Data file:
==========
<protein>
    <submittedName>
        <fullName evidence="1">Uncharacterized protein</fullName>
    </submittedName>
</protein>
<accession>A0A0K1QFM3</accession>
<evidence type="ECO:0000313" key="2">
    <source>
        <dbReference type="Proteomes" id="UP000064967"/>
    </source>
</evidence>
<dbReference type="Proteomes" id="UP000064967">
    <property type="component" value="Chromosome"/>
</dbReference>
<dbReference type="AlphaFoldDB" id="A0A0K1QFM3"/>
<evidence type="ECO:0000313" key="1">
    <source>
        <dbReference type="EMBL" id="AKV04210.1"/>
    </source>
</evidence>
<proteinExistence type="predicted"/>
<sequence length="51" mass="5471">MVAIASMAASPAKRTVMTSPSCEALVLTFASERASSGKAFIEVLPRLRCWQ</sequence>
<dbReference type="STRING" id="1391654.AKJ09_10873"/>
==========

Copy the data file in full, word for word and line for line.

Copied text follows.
<protein>
    <submittedName>
        <fullName evidence="1">Uncharacterized protein</fullName>
    </submittedName>
</protein>
<accession>A0A0K1QFM3</accession>
<evidence type="ECO:0000313" key="2">
    <source>
        <dbReference type="Proteomes" id="UP000064967"/>
    </source>
</evidence>
<dbReference type="Proteomes" id="UP000064967">
    <property type="component" value="Chromosome"/>
</dbReference>
<dbReference type="AlphaFoldDB" id="A0A0K1QFM3"/>
<evidence type="ECO:0000313" key="1">
    <source>
        <dbReference type="EMBL" id="AKV04210.1"/>
    </source>
</evidence>
<proteinExistence type="predicted"/>
<sequence length="51" mass="5471">MVAIASMAASPAKRTVMTSPSCEALVLTFASERASSGKAFIEVLPRLRCWQ</sequence>
<dbReference type="STRING" id="1391654.AKJ09_10873"/>